I always thought that it would be interesting because of Gunung Kinabalu, but people I knew always seemed so laid back compared to most anywhere else in M'sia. I could only imagine making the trip from Kuching to Miri, through Brunei, to KK--buses, bugs, bats and hopefully, some good food.

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    1. Oh my, your suggestion is a killer! I wish I have that much time just to do that back to back travel from Kuching all the way up to KK and beyond!

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    2. You should have done that after SPM.

      Can you imagine the Long House people traveling on foot? I forgot Sandakan, The Natural City. :-D At least, this trip sounds more interesting than the bus ride from KL to BW.

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  4. Robin,
    Your shots always bring out the beauty of the people and place.
    SiewKS

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  5. Hi Robin,
    Thank you for bringing back to memory those beautiful place and wonderful people of Sabah. It's been years since my last visit to Sabah and your images relieve my longing to be there. BTW I was in KK for three memorable years back in the 80's.
    May you have a great day.
    John Ragai

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    1. So lucky of you to have lived in KK for 3 years, I should consider getting a job there and just work for a few years too, seems like a great experience!

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  6. Robin, the last photo reminds me of one my craziest feat.
    The two islands of Manukan and Mamutik are special to me as once I have been swimming to and fro between this two island with my friend Albert. On the way back to Mamutik, I have to drag Albert as he could not swim due to his leg cramped.
    Thank you for this photo.
    John Ragai

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    1. Wonderful memories indeed! And yes crazy you were, swimming between islands!

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  7. Hi Robin,

    Great pix, as always! My favorites are the first, the last, and the second to last. Your portraits are also very good, again as always!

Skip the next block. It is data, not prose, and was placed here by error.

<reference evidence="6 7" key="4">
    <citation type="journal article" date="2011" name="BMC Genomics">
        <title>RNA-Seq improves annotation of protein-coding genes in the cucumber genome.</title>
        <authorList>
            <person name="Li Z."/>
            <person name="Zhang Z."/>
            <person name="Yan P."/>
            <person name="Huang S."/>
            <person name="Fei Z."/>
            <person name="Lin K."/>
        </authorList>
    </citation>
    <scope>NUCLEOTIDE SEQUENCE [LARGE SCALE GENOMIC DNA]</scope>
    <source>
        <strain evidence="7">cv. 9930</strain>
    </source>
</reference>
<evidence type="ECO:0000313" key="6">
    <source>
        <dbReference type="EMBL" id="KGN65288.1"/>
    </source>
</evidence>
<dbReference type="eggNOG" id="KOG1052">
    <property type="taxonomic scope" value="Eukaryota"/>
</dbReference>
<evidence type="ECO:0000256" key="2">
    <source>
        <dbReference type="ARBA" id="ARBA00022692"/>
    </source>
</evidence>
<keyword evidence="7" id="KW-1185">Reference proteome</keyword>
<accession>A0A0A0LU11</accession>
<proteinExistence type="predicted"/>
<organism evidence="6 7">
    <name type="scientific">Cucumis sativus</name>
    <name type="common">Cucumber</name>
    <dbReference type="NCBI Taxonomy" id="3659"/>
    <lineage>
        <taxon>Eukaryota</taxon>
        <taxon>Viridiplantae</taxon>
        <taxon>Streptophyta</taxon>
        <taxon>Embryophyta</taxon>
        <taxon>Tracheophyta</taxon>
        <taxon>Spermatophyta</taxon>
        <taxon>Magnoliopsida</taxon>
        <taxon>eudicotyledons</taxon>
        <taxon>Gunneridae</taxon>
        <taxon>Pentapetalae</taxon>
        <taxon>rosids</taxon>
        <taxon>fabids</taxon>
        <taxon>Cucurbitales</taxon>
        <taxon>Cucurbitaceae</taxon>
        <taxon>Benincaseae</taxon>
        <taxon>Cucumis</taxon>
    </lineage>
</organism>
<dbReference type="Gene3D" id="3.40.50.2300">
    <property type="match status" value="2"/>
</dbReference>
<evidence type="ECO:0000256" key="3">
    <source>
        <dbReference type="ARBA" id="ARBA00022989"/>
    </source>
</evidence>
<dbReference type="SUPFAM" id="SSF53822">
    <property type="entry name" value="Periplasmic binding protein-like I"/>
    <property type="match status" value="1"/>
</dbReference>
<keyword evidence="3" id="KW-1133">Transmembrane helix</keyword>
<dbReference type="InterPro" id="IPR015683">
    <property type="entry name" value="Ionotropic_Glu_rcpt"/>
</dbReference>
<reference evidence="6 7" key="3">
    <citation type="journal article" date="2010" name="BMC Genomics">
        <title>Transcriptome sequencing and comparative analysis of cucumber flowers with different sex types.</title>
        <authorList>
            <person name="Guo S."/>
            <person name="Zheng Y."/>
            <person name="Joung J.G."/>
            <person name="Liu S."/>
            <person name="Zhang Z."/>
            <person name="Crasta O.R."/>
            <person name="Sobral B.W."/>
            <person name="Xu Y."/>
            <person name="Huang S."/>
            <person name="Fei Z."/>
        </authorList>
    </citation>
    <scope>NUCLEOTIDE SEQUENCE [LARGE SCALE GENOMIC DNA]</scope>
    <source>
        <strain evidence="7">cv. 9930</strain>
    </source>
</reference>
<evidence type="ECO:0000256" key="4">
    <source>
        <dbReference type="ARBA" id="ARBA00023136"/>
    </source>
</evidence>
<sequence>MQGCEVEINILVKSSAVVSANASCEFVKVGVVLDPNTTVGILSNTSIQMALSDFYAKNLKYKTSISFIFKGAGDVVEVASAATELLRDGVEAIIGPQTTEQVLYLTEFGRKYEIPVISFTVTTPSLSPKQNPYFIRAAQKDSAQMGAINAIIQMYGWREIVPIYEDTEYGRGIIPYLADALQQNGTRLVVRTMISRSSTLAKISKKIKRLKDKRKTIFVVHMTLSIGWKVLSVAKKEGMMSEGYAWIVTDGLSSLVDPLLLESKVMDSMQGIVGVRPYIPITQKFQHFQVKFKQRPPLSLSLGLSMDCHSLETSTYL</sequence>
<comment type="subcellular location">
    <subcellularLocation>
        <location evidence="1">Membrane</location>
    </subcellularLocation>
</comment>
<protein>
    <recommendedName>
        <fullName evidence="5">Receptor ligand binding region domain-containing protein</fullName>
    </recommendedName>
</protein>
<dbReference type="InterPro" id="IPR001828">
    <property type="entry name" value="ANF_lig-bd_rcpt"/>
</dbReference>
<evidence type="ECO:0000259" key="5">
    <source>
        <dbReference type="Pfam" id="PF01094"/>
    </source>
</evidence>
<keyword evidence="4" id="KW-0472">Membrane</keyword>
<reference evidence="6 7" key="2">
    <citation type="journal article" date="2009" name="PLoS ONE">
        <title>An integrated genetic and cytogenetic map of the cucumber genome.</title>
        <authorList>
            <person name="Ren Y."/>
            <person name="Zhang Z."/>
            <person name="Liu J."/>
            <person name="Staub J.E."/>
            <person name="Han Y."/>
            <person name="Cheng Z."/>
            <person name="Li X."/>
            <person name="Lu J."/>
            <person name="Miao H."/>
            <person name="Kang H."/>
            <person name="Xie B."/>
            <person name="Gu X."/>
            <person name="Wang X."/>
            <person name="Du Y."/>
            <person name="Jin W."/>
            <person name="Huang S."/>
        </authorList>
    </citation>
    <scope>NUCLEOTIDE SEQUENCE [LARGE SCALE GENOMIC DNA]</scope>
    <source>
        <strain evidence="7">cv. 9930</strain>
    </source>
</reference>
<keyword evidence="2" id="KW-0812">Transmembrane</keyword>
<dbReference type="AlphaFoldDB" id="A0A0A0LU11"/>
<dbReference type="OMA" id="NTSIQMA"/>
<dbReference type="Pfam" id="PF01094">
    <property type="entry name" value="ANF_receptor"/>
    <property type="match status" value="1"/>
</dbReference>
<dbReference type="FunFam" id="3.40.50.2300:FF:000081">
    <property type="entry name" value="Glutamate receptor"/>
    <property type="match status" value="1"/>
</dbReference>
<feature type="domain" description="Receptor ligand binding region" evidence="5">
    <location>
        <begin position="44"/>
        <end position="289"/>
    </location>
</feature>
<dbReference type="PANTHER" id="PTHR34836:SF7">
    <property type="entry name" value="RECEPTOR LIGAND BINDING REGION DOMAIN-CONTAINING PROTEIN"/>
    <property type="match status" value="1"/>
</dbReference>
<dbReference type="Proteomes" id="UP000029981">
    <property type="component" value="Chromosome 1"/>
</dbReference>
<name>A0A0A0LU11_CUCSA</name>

I see you are getting more comfortable with the wide-angle point of view. I think the more we photograph, the more we come to appreciate the way the wide-angle lets us create relationships among different elements of our picture, in a way that you cannot do with a normal or telephoto lens.

    As with all things in photography, it can be misused and/or overused, but when used properly, the wide-angle view adds a dimension to our photos that I think is missing otherwise.

    Best regards,
    Steve

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    1. Hey Steve,
      Wide angle lens is always very important, and for emphasis on location, I will use it to show the characteristics (buildings, landscape background, etc). Of course for street photography strictly, I still prefer longer focal lengths. I acknowledge the importance of all focal lengths and that each focal length.range has its own place.
      I seldom use wide angle mainly because there is too many things to consider to make a good shot. Nonetheless when I need to, I will.

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  8. Love the pictures! :P I have to travel down to the East side of Malaysia one day. Heard so much, but never went there except to see orang utans once.

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    1. Thanks Carmen! You should visit it again with photographer's eye that appreciates the beauty even more!

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  9. I'll be there next week, and I can't wait. Your pictures are just stunning.

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    1. I am sure you will take even better images!

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  10. When are you coming over to Kuala Terengganu ? The monsoon's here, it would be great to capture the wet moments. You, influence my taking up photography and the OMD BTW. Please get in touch if you do.